In their study, the researchers used global distribution maps of 32 marine habitats and biodiversity hotspots and overlaid that with climate models developed for the Intergovernmental Panel on Climate Change Fifth Assessment Report, presented in Stockholm, Sweden, this fall. They then compared the results with the latest available data on human use of marine goods and services to estimate the vulnerability of coastal populations worldwide.

The models had a range of outcomes, but all agreed that most of the world's oceans would suffer negative impacts of varying intensities from the four major stressors. Only a small fraction of the oceans – mostly in Antarctica and to a lesser extent, small areas of the Atlantic – will see potential increases in oxygen or , the study noted.

By 2100, nowhere in the world are ocean waters expected to be cooler or less acidic than they are today.

"When you look at overlapping stressors, the Northern Hemisphere appears to be in real trouble," Thurber said. "The same grim outlook is apparent for the strong upwelling zones off Chile and southern Africa. Another 'red spot' is the Pacific Northwest of the United States, which already is seeing the impact of low oxygen and rising ."

It is the combination of stressors that makes upwelling areas – where deep, nutrient-rich water is brought to the surface to fertilize the upper water column – of greatest concern, the researchers noted. The models also suggest that marine food webs based on the production of euphausiids and other krill, or tiny marine crustaceans, are highly at-risk.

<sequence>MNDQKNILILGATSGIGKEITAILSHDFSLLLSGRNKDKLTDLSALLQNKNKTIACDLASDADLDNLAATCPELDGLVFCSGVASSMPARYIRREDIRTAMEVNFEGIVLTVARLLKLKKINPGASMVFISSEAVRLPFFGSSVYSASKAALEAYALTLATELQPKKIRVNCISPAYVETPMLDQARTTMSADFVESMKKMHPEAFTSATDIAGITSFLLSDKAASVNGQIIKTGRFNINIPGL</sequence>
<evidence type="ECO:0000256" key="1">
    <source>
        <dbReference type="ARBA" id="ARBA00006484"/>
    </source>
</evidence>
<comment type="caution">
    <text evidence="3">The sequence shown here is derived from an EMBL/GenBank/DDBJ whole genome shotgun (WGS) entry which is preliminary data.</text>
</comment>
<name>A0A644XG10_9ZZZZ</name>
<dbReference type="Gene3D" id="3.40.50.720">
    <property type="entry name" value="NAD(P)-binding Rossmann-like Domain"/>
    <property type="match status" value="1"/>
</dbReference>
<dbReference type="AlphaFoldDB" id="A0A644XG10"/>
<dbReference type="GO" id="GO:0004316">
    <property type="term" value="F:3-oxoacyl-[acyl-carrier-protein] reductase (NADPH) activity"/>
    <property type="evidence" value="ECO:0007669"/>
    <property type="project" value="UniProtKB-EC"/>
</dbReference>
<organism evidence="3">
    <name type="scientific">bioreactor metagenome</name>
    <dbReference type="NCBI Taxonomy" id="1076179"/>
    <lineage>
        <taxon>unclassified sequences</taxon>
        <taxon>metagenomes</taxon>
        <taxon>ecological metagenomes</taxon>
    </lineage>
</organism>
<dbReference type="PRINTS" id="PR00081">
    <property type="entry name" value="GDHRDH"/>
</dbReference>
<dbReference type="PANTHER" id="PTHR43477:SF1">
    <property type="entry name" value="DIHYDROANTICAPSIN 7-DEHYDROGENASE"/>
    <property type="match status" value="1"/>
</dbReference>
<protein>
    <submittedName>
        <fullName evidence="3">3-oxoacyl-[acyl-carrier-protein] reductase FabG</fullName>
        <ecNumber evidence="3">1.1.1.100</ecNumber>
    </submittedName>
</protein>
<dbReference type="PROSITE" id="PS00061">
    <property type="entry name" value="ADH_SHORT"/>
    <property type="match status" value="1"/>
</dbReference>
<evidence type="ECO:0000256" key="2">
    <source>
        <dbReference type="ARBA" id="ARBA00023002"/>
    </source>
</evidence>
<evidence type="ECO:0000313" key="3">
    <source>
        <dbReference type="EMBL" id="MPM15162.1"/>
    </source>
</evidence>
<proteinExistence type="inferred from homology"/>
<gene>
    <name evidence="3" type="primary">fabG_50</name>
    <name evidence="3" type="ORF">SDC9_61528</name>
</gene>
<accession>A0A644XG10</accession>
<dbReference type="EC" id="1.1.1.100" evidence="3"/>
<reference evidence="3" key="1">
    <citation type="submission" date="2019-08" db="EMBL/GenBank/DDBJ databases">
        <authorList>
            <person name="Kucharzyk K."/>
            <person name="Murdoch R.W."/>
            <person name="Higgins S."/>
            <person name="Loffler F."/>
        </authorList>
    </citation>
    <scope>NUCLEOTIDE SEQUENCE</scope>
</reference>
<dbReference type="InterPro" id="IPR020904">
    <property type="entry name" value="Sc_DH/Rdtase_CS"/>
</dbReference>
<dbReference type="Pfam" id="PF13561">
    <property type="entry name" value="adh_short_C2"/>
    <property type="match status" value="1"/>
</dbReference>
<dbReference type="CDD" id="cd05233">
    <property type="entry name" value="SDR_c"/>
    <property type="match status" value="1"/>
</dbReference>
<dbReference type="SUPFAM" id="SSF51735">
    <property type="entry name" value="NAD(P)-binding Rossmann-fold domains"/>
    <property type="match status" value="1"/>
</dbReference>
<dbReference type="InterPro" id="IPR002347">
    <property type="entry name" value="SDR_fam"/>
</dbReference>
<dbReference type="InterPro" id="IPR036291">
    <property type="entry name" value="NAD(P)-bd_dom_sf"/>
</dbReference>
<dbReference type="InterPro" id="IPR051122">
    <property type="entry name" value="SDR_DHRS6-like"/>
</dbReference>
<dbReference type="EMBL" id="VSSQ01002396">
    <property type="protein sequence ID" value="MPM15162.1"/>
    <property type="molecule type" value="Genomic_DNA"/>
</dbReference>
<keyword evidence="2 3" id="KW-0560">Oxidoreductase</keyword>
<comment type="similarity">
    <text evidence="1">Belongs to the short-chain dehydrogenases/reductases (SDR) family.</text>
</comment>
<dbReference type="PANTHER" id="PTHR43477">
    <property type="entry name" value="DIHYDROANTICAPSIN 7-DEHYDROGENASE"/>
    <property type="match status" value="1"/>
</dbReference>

"A lot of marine animals, including many whale populations, are dependent upon krill or the other organisms that consume krill, for survival – and krill habitat has some of the greatest overlap in all the stressors we looked at," Thurber said. "On the other hand, coral reefs – even though they didn't rank as high as other areas for stressor overlap – are in trouble due to just two of the stressors, acidification and temperature. So a low score doesn't necessarily mean these areas are unlikely to be affected."

Thurber and three colleagues originally conceived of the idea of the meta-analysis of data to forecast the impact of climate change on the world's deep sea, an idea that was re-cast when they organized an international workshop that drew many principal investigators of recent climate change studies. Notable among the researchers was Camila Mora of the University of Hawai'i at Mañoa, who spearheaded an effort to include shallow water and the human elements into the data analysis.

Study concludes climate change will wreak havoc on oceans by 2100